History and Production
From Anglo-Saxon gold. The symbol Au is derived from Latin aurum for gold. It has been used as coins and ornaments by Egyptians since 3400 BC. The important commercial source is obtained by mining gold-containing rock. The rock is crushed and treated with mercury to extract gold from rocks (amalgamation).
Gold can also be leached from the crushed rocks with a cyanide solution. The metal can be further refined by means of electrolysis. Its main use is in settling international debts and in the manufacture of jewellery. It is also used in dentistry, electronic industry and aerospac industry as heat reflection and brazing alloys.
Recently, it has also found its increasing use as value backing for digital currencies circulating in the Internet.
Gold is soft and is the most dutile and malleable of all metals. It has a beautiful metallic yellow in appearance. When finely divided it may look black, ruby or purple. It is a very good conductor of both heat and electricity. It is stable in air and does not attack by most acids except aqua regia. It is widely but sparsely distributed in nature which consists of 0.004 ppm
of the earth's crust. It is usually found in elemental form but also in tellurides.
Interatomic distance: 288.4 pm
Melting point: 1064.18°C
Boiling point: 2856°C
Thermal conductivity/Wm-1K-1: 317 (27°C)
Density/kgm-3: 19300 (20°C)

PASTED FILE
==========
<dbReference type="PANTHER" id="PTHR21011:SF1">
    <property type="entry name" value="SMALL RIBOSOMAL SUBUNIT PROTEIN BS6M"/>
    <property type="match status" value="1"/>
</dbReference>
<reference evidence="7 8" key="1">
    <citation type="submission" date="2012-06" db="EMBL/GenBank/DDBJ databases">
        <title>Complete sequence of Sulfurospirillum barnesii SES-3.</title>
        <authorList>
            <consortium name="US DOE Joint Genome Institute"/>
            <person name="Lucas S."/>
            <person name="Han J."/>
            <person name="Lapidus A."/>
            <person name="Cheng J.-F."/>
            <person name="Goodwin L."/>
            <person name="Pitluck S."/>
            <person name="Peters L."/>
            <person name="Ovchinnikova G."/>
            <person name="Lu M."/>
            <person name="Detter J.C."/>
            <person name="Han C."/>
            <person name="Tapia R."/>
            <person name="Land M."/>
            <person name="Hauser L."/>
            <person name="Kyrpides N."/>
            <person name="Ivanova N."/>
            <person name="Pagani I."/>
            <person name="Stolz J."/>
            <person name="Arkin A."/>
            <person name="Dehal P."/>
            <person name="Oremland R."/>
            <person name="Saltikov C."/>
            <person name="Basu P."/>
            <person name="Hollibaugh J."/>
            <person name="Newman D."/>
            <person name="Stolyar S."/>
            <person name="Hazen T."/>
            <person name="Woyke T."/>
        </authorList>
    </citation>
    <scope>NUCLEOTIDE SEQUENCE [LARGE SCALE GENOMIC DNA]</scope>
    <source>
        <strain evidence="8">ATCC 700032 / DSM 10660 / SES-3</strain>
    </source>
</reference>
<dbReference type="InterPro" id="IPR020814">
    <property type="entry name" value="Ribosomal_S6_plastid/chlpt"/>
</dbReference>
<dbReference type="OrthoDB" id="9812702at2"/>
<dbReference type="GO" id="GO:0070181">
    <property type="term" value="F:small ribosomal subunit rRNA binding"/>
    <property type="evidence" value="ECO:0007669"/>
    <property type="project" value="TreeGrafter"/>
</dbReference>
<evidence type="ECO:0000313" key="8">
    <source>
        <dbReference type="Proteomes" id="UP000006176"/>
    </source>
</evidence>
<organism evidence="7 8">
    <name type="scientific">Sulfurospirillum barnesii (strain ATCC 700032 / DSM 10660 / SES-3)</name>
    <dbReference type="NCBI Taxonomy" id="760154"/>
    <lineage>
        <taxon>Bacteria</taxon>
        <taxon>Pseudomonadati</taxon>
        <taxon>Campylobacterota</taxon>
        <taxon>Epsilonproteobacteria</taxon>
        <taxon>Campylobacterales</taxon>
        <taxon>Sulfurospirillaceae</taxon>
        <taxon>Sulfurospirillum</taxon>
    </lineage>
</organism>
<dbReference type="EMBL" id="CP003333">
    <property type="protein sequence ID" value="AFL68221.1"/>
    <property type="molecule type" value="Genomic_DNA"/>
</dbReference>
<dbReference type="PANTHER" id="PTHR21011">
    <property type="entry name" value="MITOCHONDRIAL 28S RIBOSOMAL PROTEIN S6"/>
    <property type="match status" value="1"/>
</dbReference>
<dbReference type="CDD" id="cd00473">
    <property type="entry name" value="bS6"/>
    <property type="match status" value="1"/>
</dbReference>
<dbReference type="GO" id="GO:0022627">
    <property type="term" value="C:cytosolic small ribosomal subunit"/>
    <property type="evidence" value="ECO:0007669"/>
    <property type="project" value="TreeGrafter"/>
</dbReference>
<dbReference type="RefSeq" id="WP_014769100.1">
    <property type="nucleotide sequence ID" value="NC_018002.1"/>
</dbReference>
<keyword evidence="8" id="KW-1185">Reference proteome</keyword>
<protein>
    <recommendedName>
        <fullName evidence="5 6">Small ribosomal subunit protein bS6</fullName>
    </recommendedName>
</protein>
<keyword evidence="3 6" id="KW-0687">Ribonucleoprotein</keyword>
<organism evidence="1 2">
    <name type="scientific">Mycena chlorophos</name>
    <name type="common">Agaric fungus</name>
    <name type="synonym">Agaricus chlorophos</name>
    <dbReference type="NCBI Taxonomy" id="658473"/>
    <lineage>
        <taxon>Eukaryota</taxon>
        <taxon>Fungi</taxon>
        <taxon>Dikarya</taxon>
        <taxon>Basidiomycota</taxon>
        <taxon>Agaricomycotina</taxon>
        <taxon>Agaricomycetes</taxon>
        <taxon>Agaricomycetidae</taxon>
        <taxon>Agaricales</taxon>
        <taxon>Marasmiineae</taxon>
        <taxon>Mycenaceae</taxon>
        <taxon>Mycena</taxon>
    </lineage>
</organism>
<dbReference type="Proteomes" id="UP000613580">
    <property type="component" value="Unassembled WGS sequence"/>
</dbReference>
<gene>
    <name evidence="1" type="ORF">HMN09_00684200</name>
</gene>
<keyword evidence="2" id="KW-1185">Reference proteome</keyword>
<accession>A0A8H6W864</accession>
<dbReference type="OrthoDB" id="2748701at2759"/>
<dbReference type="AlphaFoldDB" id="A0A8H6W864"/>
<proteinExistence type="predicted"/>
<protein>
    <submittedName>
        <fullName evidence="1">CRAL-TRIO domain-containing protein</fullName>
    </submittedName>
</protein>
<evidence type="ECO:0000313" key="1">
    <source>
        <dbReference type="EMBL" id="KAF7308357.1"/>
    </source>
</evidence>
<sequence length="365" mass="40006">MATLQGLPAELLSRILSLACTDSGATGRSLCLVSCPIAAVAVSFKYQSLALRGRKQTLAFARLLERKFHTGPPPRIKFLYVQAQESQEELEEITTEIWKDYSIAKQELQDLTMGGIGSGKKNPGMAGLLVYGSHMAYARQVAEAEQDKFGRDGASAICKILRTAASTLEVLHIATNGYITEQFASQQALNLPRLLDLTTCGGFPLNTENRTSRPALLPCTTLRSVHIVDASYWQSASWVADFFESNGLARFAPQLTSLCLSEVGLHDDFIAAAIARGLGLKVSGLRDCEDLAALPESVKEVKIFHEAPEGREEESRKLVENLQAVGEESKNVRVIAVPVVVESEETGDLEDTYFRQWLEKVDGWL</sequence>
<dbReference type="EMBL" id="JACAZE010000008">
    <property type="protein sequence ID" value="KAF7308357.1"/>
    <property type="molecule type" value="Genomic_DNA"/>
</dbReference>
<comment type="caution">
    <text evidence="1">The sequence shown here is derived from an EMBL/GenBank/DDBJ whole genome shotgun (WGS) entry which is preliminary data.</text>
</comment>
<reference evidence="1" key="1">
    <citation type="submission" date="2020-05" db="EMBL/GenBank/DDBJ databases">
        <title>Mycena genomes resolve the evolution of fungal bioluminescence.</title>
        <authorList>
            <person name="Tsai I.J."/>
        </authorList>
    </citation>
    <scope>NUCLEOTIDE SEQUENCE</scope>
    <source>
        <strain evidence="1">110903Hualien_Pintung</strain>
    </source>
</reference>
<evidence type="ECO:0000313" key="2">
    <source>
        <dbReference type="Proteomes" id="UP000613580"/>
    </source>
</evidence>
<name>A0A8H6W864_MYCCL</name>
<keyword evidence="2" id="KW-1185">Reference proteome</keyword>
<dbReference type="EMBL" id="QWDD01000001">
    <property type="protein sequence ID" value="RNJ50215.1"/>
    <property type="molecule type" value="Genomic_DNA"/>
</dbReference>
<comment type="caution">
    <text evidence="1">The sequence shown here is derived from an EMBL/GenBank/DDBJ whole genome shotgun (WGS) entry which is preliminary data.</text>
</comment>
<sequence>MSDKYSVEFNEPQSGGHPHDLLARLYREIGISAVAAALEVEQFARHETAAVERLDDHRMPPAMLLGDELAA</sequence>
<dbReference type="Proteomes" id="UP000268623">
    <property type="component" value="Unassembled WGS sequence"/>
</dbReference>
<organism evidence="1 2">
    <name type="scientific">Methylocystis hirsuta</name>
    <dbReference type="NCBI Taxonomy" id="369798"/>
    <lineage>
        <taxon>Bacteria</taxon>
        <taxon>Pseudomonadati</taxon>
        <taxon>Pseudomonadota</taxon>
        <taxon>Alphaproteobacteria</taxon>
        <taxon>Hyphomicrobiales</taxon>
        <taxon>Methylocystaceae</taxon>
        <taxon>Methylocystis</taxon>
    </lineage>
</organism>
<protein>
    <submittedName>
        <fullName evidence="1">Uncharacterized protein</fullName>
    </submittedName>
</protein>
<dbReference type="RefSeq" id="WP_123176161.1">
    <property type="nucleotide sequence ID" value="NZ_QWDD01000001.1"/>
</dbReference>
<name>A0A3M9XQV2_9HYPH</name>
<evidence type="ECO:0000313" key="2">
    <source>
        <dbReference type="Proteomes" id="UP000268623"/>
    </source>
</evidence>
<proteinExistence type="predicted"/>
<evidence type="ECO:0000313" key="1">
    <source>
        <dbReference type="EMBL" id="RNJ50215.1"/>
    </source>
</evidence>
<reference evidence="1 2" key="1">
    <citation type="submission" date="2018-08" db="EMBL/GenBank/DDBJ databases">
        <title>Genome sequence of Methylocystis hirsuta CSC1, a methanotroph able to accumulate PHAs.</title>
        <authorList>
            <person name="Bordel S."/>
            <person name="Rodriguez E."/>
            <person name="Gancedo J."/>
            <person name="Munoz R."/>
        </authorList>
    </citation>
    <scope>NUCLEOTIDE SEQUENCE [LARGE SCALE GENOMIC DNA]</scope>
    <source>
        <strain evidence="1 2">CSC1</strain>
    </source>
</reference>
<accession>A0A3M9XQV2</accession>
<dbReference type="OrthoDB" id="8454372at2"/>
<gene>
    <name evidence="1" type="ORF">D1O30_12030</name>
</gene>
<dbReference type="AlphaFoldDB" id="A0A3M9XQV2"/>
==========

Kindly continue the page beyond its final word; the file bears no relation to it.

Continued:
Standard Thermodynamic Data (atomic gas)
Enthalpy of formation: 366.1 kJ/mol
Gibbs free energy of formation: 326.3 kJ/mol
Entropy: 180.5 J/mol K
Heat capacity: 20.8 J/mol K
Electronic configuration: [Xe] 4f14 5d10 6s1
Term symbol: 2S1/2
Electron affinity: 222.7491 kJ/mol Electronegativity (Pauline): 2.40
Ionization energy (first, second, third): 890.126, 1977.95, - kJ/mol
God in general is resistance to chemical attacks, but with a few exception. In the presence of air, it reacts with potassium
cyanide solution, to give a gold(I) complex, [Au(CN)2]-. Gold also dissolves in a mixture of concentrated hydrochloric acid and
nitric acids (aqua regia) to give chlorauric acid, HAuCl4. Gold is also dissolved by bromine trifluoride to form gold(III) fluoride.
This is one of the few 'non-complex' gold compound, in the trivalent form.
Test for gold:
Gold compounds are easily reduced in alkaline solution to metallic gold which may occur in colloidal form which can be red, blue or intermediate colors.
This can be dried and weighed in quantitative analysis.
D. Thompson, 'A golden future for catalysis', Chemistry in Britain, Vol. 37, November 2001.